The Conjunto musician has been hospitalized since August and his wife, Rocio “RoRo” Gonzalez, shared an update on his condition on Friday night (Sept. 17) via social media. “The hospital just call me and my love Hector Gonzalez is in a critical condition. Please keep him in your prayers tonight,” she wrote.
That was followed by another update on Saturday morning (Sept. 18). “Good morning friends and family, this morning I spoke to the nurse and she informed me that Hector is battling to breathe and is in critical condition,” she said.
In September of 2017, the musician was hospitalized in the ICU from complications from diabetes. This is a developing story, Tejano Nation will have more details on his recovery as information becomes available.
Hector Gonzalez is a singer-songwriter and accordion player and is known for his traditional Conjunto music, but he has also experimented with Tejano, Norteño, Gospel, and many genres from Latin music. Born in San Benito, Texas, he has been playing accordion since age nine, influenced by legends Valerio Longoria and Los Dos Gilbertos. He stepped in as accordion and second voice for the legendary Conjunto group at the request of Gilberto Garcia Sr. himself. After the passing of Garcia in 2015, Gonzalez joined Garza in forming Ruben Garza y La Nueva Era. Gonzalez and Garza parted ways and Hector formed his own group, Hector Gonzalez y Conjunto X2G, receiving a 2018 South Texas Conjunto Association nomination for Accordionist of the Year.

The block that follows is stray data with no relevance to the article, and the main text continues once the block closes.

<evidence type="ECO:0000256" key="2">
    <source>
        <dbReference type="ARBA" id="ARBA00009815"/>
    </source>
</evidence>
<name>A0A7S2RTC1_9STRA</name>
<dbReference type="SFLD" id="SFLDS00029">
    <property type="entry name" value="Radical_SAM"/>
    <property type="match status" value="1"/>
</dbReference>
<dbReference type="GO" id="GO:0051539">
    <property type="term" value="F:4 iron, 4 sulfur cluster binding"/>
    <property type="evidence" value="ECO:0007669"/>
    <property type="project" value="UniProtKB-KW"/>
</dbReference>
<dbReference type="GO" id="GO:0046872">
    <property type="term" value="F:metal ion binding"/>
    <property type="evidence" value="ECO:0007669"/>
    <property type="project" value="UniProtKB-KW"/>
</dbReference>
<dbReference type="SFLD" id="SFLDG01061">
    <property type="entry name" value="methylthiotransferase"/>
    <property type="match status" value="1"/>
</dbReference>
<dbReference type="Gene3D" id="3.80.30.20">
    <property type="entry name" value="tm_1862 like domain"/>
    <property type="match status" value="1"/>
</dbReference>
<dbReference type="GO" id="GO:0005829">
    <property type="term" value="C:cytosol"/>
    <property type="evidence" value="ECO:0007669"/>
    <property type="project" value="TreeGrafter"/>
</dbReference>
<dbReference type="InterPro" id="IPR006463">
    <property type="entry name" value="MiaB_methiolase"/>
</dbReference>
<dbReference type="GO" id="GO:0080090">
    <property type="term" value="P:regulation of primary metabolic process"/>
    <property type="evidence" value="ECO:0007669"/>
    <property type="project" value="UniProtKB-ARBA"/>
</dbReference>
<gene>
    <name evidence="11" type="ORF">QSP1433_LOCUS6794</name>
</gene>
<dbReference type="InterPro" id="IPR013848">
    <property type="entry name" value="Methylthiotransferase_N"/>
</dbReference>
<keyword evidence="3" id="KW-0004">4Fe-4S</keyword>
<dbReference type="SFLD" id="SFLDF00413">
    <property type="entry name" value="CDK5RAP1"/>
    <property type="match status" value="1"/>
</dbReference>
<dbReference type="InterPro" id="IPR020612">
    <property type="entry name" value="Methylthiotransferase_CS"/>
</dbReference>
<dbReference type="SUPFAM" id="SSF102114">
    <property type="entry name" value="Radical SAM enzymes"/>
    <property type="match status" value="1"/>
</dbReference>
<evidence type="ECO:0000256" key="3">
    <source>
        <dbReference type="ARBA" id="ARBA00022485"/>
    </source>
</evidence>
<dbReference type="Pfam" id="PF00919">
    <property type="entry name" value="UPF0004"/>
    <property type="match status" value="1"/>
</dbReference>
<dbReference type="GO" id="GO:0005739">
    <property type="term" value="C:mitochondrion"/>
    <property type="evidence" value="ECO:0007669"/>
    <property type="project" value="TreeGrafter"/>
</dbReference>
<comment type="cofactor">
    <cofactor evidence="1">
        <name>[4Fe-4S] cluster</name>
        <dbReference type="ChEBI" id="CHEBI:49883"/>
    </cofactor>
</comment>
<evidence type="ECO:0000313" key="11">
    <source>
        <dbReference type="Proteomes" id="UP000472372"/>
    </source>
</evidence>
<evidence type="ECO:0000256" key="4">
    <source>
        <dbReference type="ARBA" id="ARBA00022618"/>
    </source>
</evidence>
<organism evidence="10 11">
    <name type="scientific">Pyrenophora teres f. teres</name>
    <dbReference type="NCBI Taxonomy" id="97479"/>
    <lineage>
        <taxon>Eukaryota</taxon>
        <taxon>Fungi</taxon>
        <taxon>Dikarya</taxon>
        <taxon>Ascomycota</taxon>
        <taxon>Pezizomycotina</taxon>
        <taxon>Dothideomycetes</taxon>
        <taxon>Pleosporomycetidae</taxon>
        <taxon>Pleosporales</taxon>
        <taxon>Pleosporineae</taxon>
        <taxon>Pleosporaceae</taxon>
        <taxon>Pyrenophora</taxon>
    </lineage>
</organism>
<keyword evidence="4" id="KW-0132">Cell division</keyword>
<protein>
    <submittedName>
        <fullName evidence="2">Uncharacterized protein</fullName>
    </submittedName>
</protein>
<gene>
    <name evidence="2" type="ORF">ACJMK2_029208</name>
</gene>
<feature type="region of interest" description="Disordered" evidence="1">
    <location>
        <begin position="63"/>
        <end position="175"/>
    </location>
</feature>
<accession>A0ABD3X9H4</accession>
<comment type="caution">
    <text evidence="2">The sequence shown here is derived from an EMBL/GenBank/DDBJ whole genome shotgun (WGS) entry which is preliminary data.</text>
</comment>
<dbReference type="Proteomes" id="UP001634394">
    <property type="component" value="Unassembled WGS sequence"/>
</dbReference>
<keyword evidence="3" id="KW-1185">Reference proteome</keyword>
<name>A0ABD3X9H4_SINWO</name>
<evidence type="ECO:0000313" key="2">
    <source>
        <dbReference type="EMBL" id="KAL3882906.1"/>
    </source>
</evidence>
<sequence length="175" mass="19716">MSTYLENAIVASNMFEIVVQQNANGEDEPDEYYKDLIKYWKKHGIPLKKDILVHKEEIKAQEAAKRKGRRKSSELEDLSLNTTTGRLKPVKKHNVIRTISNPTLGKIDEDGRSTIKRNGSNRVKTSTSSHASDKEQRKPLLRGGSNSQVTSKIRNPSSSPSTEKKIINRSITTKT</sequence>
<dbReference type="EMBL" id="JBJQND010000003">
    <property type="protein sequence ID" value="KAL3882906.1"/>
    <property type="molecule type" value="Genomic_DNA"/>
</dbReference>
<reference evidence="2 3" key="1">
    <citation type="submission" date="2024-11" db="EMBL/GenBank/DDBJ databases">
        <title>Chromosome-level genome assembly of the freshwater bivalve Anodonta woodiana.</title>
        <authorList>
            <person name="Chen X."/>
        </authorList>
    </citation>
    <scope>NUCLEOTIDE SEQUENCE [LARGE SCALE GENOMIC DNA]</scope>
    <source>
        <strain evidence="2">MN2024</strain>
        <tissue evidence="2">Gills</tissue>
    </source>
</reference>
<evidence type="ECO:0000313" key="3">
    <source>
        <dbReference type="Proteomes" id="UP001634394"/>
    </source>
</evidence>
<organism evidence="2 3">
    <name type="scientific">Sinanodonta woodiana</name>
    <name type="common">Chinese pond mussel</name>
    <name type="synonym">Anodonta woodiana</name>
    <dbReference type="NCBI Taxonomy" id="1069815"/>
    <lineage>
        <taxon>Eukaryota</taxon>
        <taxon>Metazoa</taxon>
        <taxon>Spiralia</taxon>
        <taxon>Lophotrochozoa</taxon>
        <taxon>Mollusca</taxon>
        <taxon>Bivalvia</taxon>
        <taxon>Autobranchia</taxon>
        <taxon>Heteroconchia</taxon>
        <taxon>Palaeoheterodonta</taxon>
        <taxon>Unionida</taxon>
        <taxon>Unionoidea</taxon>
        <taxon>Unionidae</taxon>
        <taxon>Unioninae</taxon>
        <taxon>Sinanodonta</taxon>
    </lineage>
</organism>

In January of 2019, Gonzalez and Garza reunited, forming Los 2Gs (Garza and Gonzalez) releasing the album Juntos Otra Vez in March 2019.
Follow Tejano Nation on Facebook, Twitter, and Instagram, and subscribe to our YouTube channel to keep up with everything Tejano. Listen to new Tejano music first with our playlists on Spotify and podcast on iHeartRadio.
The video for the title track from Tejano Bluesman’s debut album features singer Demmi Garcia.
The award-winning teen singing sensation released her debut album featuring an eclectic mix of genres.
The new can art features the iconic sugar skull design associated with the Mexican holiday.